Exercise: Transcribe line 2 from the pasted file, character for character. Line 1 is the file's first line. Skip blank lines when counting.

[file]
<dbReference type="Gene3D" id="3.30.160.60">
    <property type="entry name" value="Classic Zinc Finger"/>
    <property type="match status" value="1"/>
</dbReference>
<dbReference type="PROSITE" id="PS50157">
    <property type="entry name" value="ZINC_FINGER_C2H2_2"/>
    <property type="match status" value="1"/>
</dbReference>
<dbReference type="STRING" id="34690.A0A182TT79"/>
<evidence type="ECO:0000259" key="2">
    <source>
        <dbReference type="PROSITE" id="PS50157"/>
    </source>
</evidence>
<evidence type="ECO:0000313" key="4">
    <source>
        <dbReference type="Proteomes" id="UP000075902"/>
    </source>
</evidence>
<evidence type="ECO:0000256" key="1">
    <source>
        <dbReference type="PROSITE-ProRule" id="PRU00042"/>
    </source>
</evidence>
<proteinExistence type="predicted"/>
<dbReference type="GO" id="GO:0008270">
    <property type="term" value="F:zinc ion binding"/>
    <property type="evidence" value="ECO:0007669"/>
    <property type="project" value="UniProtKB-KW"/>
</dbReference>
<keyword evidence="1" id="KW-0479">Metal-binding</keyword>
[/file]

    <property type="entry name" value="Classic Zinc Finger"/>